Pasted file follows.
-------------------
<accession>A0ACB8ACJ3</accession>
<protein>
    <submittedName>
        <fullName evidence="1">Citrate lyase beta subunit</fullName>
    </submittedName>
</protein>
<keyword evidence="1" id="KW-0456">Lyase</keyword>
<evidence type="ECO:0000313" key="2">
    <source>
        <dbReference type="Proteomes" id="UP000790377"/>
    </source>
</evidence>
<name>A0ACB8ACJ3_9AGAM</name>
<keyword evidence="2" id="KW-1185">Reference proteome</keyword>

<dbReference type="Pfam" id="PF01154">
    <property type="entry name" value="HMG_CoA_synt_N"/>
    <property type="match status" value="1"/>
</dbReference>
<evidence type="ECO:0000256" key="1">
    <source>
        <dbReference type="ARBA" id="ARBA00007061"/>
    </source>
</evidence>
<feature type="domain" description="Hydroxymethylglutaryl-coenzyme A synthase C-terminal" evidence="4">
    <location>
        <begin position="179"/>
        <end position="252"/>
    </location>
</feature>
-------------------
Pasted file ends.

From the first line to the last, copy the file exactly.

<accession>A0ACB8ACJ3</accession>
<protein>
    <submittedName>
        <fullName evidence="1">Citrate lyase beta subunit</fullName>
    </submittedName>
</protein>
<keyword evidence="1" id="KW-0456">Lyase</keyword>
<evidence type="ECO:0000313" key="2">
    <source>
        <dbReference type="Proteomes" id="UP000790377"/>
    </source>
</evidence>
<name>A0ACB8ACJ3_9AGAM</name>
<keyword evidence="2" id="KW-1185">Reference proteome</keyword>

<dbReference type="Pfam" id="PF01154">
    <property type="entry name" value="HMG_CoA_synt_N"/>
    <property type="match status" value="1"/>
</dbReference>
<evidence type="ECO:0000256" key="1">
    <source>
        <dbReference type="ARBA" id="ARBA00007061"/>
    </source>
</evidence>
<feature type="domain" description="Hydroxymethylglutaryl-coenzyme A synthase C-terminal" evidence="4">
    <location>
        <begin position="179"/>
        <end position="252"/>
    </location>
</feature>